Northern Lights Over Impressive Landscapes

Finnish self-taught photographer and visual artist Juuso Hämäläinen, through his photos, shares the feelings he experiences in the nature and thus wants to inspire people to spend more time there and appreciate this planet more.

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Did you see the blood moon today? 🍎

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Alex Chinneck unzips the facade of a building in Milan in his new architectural illusion

For his first art installation in Italy Alex Chinneck plays with the concept of zippers. The installation sees one of the building’s 17-metre-wide facades peeling back, creating the illusion that the facade is being unzipped, and also creates openings in its interior walls and floor. A floor “unzips” to reveal a bright white light, and an internal wall is similarly disrobed to reveal another glowing light.
“Through the repeated use of the zipper, we have opened up the fabric of a seemingly historic Milanese building to playfully reimagine what lies behind its facade, floors and walls,” said Chinneck.
Chinneck’s installation is visible at via Tortona 31 in Milan until April 14, 2019.

Continue reading Alex Chinneck unzips the facade of a building in Milan in his new architectural illusion

Intricate Woven Sculptures Into The Forests Of North Yorkshire

British artist Anna, known as Anna & The Willow has always had a passion for art and the natural world. Anna creates beautiful woven sculptures. She  uses steel frames and wraps them in willow.
“Working with a natural material opened up a new world and I consequently went on to learn the different techniques of basketry. I enjoy using the traditional skills of basketry and adding my own flare to the process,” says the artist on her website.
The most impressive work of hers is the 9-foot figurative sculpture, titled The Huntress of Skipton Castle Woods, depicting a woman shooting a bow and arrow,, placed among a woodland environment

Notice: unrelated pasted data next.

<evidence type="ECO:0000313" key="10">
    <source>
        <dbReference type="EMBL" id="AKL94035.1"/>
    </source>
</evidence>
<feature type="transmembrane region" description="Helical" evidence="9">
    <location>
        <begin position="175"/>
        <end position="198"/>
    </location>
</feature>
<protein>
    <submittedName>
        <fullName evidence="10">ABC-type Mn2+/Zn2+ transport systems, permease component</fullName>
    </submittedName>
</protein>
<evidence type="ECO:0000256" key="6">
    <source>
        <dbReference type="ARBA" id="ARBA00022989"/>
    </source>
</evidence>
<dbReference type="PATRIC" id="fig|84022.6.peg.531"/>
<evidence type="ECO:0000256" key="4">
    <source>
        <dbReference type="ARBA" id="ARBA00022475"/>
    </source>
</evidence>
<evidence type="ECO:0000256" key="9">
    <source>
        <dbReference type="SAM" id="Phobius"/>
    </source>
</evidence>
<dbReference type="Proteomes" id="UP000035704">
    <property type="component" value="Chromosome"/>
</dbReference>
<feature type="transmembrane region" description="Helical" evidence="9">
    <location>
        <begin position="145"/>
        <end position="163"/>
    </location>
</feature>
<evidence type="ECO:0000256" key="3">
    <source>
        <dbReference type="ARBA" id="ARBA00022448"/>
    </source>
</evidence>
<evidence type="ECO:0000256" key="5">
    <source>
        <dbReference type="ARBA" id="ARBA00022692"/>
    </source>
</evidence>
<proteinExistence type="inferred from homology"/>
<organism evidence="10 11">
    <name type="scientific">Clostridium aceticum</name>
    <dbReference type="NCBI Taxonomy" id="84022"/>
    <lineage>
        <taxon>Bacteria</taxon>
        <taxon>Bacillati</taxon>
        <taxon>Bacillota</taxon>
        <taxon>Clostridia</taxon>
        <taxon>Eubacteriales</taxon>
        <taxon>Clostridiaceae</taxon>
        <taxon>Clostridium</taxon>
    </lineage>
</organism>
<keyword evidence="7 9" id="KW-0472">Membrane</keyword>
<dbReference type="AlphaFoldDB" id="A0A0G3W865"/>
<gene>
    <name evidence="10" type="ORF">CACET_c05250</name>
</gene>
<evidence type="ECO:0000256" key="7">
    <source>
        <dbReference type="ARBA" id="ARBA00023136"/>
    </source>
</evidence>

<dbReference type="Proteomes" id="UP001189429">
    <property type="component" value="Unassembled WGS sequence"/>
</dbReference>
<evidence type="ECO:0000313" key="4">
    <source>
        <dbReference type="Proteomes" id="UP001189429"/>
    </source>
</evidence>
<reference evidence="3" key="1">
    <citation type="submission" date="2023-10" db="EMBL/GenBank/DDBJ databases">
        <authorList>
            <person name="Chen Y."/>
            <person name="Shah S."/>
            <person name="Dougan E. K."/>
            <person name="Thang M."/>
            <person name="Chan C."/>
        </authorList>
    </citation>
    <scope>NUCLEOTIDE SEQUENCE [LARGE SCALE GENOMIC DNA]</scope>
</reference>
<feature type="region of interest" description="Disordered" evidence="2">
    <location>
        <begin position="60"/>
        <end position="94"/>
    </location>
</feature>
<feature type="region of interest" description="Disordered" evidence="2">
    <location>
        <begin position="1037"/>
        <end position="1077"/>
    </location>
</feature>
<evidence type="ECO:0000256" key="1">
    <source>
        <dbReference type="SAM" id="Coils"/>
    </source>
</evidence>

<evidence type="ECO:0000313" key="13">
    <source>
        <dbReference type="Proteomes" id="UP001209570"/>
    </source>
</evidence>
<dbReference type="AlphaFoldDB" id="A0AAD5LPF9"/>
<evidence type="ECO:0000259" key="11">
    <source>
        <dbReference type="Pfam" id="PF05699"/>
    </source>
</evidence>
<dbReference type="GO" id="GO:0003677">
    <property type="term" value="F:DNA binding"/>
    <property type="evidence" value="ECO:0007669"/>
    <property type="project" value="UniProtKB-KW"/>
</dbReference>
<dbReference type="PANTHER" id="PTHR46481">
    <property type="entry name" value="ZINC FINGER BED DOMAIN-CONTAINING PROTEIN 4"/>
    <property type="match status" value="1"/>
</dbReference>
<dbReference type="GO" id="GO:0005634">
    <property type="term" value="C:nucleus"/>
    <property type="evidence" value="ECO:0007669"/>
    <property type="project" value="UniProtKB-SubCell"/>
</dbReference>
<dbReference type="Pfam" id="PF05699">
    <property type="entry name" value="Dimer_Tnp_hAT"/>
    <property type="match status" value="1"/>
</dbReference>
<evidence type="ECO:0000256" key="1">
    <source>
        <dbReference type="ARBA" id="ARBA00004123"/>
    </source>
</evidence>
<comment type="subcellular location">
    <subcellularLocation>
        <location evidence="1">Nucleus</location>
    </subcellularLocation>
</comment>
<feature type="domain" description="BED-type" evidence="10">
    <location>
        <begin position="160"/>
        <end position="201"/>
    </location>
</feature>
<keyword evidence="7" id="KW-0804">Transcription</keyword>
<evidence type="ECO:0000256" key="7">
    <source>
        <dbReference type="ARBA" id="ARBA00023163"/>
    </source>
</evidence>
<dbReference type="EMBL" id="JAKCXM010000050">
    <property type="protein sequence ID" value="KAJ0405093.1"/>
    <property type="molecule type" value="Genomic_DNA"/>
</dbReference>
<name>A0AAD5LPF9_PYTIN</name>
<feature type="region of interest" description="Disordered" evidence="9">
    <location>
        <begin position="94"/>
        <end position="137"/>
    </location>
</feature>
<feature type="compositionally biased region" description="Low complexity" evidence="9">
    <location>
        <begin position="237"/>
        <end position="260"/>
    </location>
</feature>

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Artistic Water Fountain Sculptures by Malgorzata Chodakowska

My fountains spread the pure joy of life, combining the element of water with the raw material – bronze.” Malgorzata has been sculpting for 30 years. It takes her up to 2-6 months to complete each sculpture.  The creation of this stunning artwork starts by modelling it out of clay. Then to turn it into fountain, the sculptor pours these sculptures into bronze. Finally, water adds the element of motion.

Museum of the Moon

Museum of the Moon is a new touring artwork by UK artist Luke Jerram. Measuring seven meters in diameter, the moon features 120dpi detailed NASA imagery of the lunar surface. At an approximate scale of 1:500,000, each centimeter of the internally lit spherical sculpture represents 5km of the moon’s surface. The installation is a fusion of lunar imagery, moonlight and surround sound composition created by BAFTA and Ivor Novello award winning composer Dan Jones. Each venue also programs their own series lunar inspired events beneath the moon.

Gems of the ocean: Glass fishing floats

By User:Jgrimmer – Photo taken by original uploader, Public Domain, Link

Glass fishing floats were once used by fishermen in many parts of the world to keep the nets from sinking. Though the floats are often associated with Japan, they were invented in Norway in 1842. Christopher Faye, a Norwegian merchant from Bergen, is credited with their invention and many of them can still be found in local boathouses. From the mid-1800s to the mid-1900s, floats were made of colorful blown glass. These glass floats are no longer used by fishermen, but many of them are still afloat in the world’s oceans, primarily the Pacific.
Although the number of glass floats is decreasing steadily, occasional storms or certain tidal conditions can bring them ashore. They most often end up on the beaches of Alaska, Washington or Oregon in the United States, Taiwan or Canada.
Continue reading Gems of the ocean: Glass fishing floats